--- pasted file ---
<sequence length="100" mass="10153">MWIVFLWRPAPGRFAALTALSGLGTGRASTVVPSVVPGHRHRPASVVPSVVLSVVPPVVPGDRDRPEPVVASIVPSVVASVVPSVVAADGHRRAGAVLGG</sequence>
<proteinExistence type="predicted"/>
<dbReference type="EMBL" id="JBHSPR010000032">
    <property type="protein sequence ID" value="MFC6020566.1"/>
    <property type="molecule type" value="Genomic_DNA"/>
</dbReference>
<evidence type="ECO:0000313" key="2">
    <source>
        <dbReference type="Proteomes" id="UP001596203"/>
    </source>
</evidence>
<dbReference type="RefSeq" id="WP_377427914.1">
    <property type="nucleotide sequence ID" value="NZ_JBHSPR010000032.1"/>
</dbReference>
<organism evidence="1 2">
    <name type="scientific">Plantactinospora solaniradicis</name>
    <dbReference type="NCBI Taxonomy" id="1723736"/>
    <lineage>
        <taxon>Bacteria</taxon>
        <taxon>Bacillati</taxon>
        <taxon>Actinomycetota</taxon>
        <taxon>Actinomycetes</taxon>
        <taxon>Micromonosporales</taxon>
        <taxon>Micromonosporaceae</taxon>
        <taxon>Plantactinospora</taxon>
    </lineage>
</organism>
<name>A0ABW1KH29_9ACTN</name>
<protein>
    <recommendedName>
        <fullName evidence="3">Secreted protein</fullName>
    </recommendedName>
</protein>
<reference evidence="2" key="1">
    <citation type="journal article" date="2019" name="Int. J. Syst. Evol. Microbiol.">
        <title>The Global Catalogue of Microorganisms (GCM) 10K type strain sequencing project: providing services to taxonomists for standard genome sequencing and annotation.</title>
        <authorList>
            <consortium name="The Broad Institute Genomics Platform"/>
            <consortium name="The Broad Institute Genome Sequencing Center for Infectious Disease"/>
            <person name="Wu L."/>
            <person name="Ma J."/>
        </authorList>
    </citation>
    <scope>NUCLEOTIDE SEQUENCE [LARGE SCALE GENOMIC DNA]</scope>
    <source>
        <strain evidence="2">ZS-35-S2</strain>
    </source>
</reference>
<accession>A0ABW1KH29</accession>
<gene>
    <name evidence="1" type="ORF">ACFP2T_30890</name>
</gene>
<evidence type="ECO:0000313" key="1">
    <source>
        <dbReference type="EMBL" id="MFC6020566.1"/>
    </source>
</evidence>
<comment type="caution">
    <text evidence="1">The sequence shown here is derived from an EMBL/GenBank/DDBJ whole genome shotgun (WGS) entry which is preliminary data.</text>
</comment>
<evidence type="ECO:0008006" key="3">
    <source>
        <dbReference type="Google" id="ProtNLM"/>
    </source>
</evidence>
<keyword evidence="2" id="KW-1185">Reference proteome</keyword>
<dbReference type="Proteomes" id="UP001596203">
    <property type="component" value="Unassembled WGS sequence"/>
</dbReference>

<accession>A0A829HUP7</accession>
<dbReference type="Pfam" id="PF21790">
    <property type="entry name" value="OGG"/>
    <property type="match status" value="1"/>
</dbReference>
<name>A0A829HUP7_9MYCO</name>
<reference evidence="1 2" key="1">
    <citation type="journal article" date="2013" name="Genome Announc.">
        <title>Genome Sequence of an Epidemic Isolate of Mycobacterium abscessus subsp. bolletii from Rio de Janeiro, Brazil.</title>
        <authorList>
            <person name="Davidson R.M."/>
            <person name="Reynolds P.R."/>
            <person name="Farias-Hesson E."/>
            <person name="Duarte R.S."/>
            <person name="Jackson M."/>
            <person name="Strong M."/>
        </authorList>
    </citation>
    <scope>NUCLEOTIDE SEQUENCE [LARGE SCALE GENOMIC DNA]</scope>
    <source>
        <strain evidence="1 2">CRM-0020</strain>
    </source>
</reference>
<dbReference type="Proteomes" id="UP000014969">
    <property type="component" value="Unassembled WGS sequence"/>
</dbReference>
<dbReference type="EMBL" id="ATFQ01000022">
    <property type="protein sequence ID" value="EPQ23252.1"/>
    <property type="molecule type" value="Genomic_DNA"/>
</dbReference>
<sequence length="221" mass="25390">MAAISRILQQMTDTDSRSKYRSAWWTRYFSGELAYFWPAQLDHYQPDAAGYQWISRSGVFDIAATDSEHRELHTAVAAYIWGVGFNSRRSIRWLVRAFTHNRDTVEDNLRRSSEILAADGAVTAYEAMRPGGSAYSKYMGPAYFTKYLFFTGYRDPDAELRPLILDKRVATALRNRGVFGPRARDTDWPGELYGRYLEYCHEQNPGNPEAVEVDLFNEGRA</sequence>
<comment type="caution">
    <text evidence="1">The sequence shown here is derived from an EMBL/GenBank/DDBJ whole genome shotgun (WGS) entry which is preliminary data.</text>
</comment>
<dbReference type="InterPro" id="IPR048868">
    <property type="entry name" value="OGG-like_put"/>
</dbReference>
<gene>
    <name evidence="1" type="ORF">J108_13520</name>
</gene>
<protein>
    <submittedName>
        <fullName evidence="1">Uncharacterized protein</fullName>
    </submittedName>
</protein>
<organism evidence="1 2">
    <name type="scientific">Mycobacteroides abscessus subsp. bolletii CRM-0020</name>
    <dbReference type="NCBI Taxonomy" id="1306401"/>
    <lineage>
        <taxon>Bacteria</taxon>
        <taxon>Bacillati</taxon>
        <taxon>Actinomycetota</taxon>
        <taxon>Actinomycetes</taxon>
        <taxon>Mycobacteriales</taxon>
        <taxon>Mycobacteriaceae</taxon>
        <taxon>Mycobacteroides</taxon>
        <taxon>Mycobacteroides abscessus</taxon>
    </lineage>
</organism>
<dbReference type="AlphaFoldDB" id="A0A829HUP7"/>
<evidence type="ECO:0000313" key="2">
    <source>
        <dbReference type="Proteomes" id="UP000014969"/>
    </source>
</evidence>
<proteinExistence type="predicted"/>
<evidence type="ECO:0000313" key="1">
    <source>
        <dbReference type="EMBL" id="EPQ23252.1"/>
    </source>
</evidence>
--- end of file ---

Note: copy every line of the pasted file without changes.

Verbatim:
<sequence length="100" mass="10153">MWIVFLWRPAPGRFAALTALSGLGTGRASTVVPSVVPGHRHRPASVVPSVVLSVVPPVVPGDRDRPEPVVASIVPSVVASVVPSVVAADGHRRAGAVLGG</sequence>
<proteinExistence type="predicted"/>
<dbReference type="EMBL" id="JBHSPR010000032">
    <property type="protein sequence ID" value="MFC6020566.1"/>
    <property type="molecule type" value="Genomic_DNA"/>
</dbReference>
<evidence type="ECO:0000313" key="2">
    <source>
        <dbReference type="Proteomes" id="UP001596203"/>
    </source>
</evidence>
<dbReference type="RefSeq" id="WP_377427914.1">
    <property type="nucleotide sequence ID" value="NZ_JBHSPR010000032.1"/>
</dbReference>
<organism evidence="1 2">
    <name type="scientific">Plantactinospora solaniradicis</name>
    <dbReference type="NCBI Taxonomy" id="1723736"/>
    <lineage>
        <taxon>Bacteria</taxon>
        <taxon>Bacillati</taxon>
        <taxon>Actinomycetota</taxon>
        <taxon>Actinomycetes</taxon>
        <taxon>Micromonosporales</taxon>
        <taxon>Micromonosporaceae</taxon>
        <taxon>Plantactinospora</taxon>
    </lineage>
</organism>
<name>A0ABW1KH29_9ACTN</name>
<protein>
    <recommendedName>
        <fullName evidence="3">Secreted protein</fullName>
    </recommendedName>
</protein>
<reference evidence="2" key="1">
    <citation type="journal article" date="2019" name="Int. J. Syst. Evol. Microbiol.">
        <title>The Global Catalogue of Microorganisms (GCM) 10K type strain sequencing project: providing services to taxonomists for standard genome sequencing and annotation.</title>
        <authorList>
            <consortium name="The Broad Institute Genomics Platform"/>
            <consortium name="The Broad Institute Genome Sequencing Center for Infectious Disease"/>
            <person name="Wu L."/>
            <person name="Ma J."/>
        </authorList>
    </citation>
    <scope>NUCLEOTIDE SEQUENCE [LARGE SCALE GENOMIC DNA]</scope>
    <source>
        <strain evidence="2">ZS-35-S2</strain>
    </source>
</reference>
<accession>A0ABW1KH29</accession>
<gene>
    <name evidence="1" type="ORF">ACFP2T_30890</name>
</gene>
<evidence type="ECO:0000313" key="1">
    <source>
        <dbReference type="EMBL" id="MFC6020566.1"/>
    </source>
</evidence>
<comment type="caution">
    <text evidence="1">The sequence shown here is derived from an EMBL/GenBank/DDBJ whole genome shotgun (WGS) entry which is preliminary data.</text>
</comment>
<evidence type="ECO:0008006" key="3">
    <source>
        <dbReference type="Google" id="ProtNLM"/>
    </source>
</evidence>
<keyword evidence="2" id="KW-1185">Reference proteome</keyword>
<dbReference type="Proteomes" id="UP001596203">
    <property type="component" value="Unassembled WGS sequence"/>
</dbReference>

<accession>A0A829HUP7</accession>
<dbReference type="Pfam" id="PF21790">
    <property type="entry name" value="OGG"/>
    <property type="match status" value="1"/>
</dbReference>
<name>A0A829HUP7_9MYCO</name>
<reference evidence="1 2" key="1">
    <citation type="journal article" date="2013" name="Genome Announc.">
        <title>Genome Sequence of an Epidemic Isolate of Mycobacterium abscessus subsp. bolletii from Rio de Janeiro, Brazil.</title>
        <authorList>
            <person name="Davidson R.M."/>
            <person name="Reynolds P.R."/>
            <person name="Farias-Hesson E."/>
            <person name="Duarte R.S."/>
            <person name="Jackson M."/>
            <person name="Strong M."/>
        </authorList>
    </citation>
    <scope>NUCLEOTIDE SEQUENCE [LARGE SCALE GENOMIC DNA]</scope>
    <source>
        <strain evidence="1 2">CRM-0020</strain>
    </source>
</reference>
<dbReference type="Proteomes" id="UP000014969">
    <property type="component" value="Unassembled WGS sequence"/>
</dbReference>
<dbReference type="EMBL" id="ATFQ01000022">
    <property type="protein sequence ID" value="EPQ23252.1"/>
    <property type="molecule type" value="Genomic_DNA"/>
</dbReference>
<sequence length="221" mass="25390">MAAISRILQQMTDTDSRSKYRSAWWTRYFSGELAYFWPAQLDHYQPDAAGYQWISRSGVFDIAATDSEHRELHTAVAAYIWGVGFNSRRSIRWLVRAFTHNRDTVEDNLRRSSEILAADGAVTAYEAMRPGGSAYSKYMGPAYFTKYLFFTGYRDPDAELRPLILDKRVATALRNRGVFGPRARDTDWPGELYGRYLEYCHEQNPGNPEAVEVDLFNEGRA</sequence>
<comment type="caution">
    <text evidence="1">The sequence shown here is derived from an EMBL/GenBank/DDBJ whole genome shotgun (WGS) entry which is preliminary data.</text>
</comment>
<dbReference type="InterPro" id="IPR048868">
    <property type="entry name" value="OGG-like_put"/>
</dbReference>
<gene>
    <name evidence="1" type="ORF">J108_13520</name>
</gene>
<protein>
    <submittedName>
        <fullName evidence="1">Uncharacterized protein</fullName>
    </submittedName>
</protein>
<organism evidence="1 2">
    <name type="scientific">Mycobacteroides abscessus subsp. bolletii CRM-0020</name>
    <dbReference type="NCBI Taxonomy" id="1306401"/>
    <lineage>
        <taxon>Bacteria</taxon>
        <taxon>Bacillati</taxon>
        <taxon>Actinomycetota</taxon>
        <taxon>Actinomycetes</taxon>
        <taxon>Mycobacteriales</taxon>
        <taxon>Mycobacteriaceae</taxon>
        <taxon>Mycobacteroides</taxon>
        <taxon>Mycobacteroides abscessus</taxon>
    </lineage>
</organism>
<dbReference type="AlphaFoldDB" id="A0A829HUP7"/>
<evidence type="ECO:0000313" key="2">
    <source>
        <dbReference type="Proteomes" id="UP000014969"/>
    </source>
</evidence>
<proteinExistence type="predicted"/>
<evidence type="ECO:0000313" key="1">
    <source>
        <dbReference type="EMBL" id="EPQ23252.1"/>
    </source>
</evidence>